More Sales? Not Necessarily




 Pretty profound words that run against everything we have been told in every business development, marketing, sales or anything else program.  Sell more to make more.  Marketing will increase your sales so you can make more.

Yet that cleverly worded and seemingly logical mantra is not very accurate.  In fact, following it can actually make you less profitable and ultimately ruin your company. 

Let’s look at a simple example…. 

If a business has 1 million in sales in the first year and 3 million in sales by the third year, how much did the business grow? 

 Most anyone would say the business grew by $2 Million dollars and all was well.  Those who say sell more to make more would be leading that and smiling.  Yet we don’t have all of the information.


Given the same sales, what if I told you that the operating margin declined from $500K to $300K in the same period… and net profit declined from $165K to $100K, would you have the same opinion?  That increase in operating margin and the resulting decline in profits is exactly WHY selling more to make more is an idea fraught with risk and danger for your business.  Revenue growth doesn’t mean as much, although it should not exceed 50% and Operating Margin should not grow more than 20% per year.   Too rapid of growth could drain more profit reinvestment cash than the business might have.  This can happen through a variety of things occurring, most often in Cost of Goods sold. 

So what is the solution?    Leading and managing your company systemically, in balance, is one way.  Consider that you have FOUR Internal Delivery Focal Points of a Company. 

PROCESS ASSESSMENT – focuses on the profitable delivery of single Products and Services
PROCESS MANAGEMENT – focuses on error free delivery of each Product or Service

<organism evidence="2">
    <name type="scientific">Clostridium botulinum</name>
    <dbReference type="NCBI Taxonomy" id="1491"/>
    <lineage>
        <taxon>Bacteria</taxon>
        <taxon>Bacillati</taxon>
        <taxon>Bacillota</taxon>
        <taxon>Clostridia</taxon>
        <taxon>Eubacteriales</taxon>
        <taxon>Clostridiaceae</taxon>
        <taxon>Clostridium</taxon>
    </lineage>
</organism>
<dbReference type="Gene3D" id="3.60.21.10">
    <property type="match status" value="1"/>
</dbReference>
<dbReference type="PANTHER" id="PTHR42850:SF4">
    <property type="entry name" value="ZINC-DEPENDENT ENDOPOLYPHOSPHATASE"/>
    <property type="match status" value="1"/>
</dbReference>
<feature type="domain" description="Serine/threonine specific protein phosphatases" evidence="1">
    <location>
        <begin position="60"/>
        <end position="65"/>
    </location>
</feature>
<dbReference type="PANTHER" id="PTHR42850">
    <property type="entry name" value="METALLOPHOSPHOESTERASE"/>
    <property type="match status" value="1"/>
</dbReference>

PROCESS IMPROVEMENT  – Waste Management focuses on the efficiency of delivery of many Products and Services
LEADERSHIIP – focuses on the highest level of People Performance, Commitment, and

Consider too that you have Four Pre-Sale and Post Sale External Customer Touch Points of a Company. 

MARKETING – defines, identifies and locates new, first time customer revenue opportunities.
SALES – qualifies, proposes and closes highest possible margins
CUSTOMER SERVICE – manages Post Sale Transactions and sell up opportunities.
CUSTOMER RETENTION – ensures existing Customer retention and increases customer margins.

Each of the areas above contributes something either through revenue or cost reduction to grow the business.  That action ensures that you control your growth in a manner that helps ensure your sales do not exceed production and your production does not exceed your sales.  Your new business and repeat business is working together and you have the appropriate Team under proper leadership to ensure it all comes together as it should.

Ensuring that these areas are each contributing in a controlled manner is the basis of management for all company problems, and issues.  It ensures that the company equally balances its TOTAL operation and not favoring one over the other.  Control the balance and you control growth, you control everything, including your external market.

Consequently selling more or making more revenue no longer becomes the best or safest way to more profitability.

Remember our example from above?  Let’s illustrate exactly what I mean.  Sales are declining from $3 million in the first year, $2 million in the second year, to 1 million in the third year?  Now, what are your thoughts about company growth?  Many would say there is no growth and that this company is in decline.  But what if….

 Your operating Margin was able to increase from $300K to $500K, that would increase your profitability from $100K to $165K. 

Now what is better for your business?  Approaching growth as strictly an issue of sales and marketing or approaching your business holistically…running your business components as equal and inseparable Interdependent parts, when in balance, produce a synergistic performance result.


Don’t fall into the trap that more sales is better…it may not be.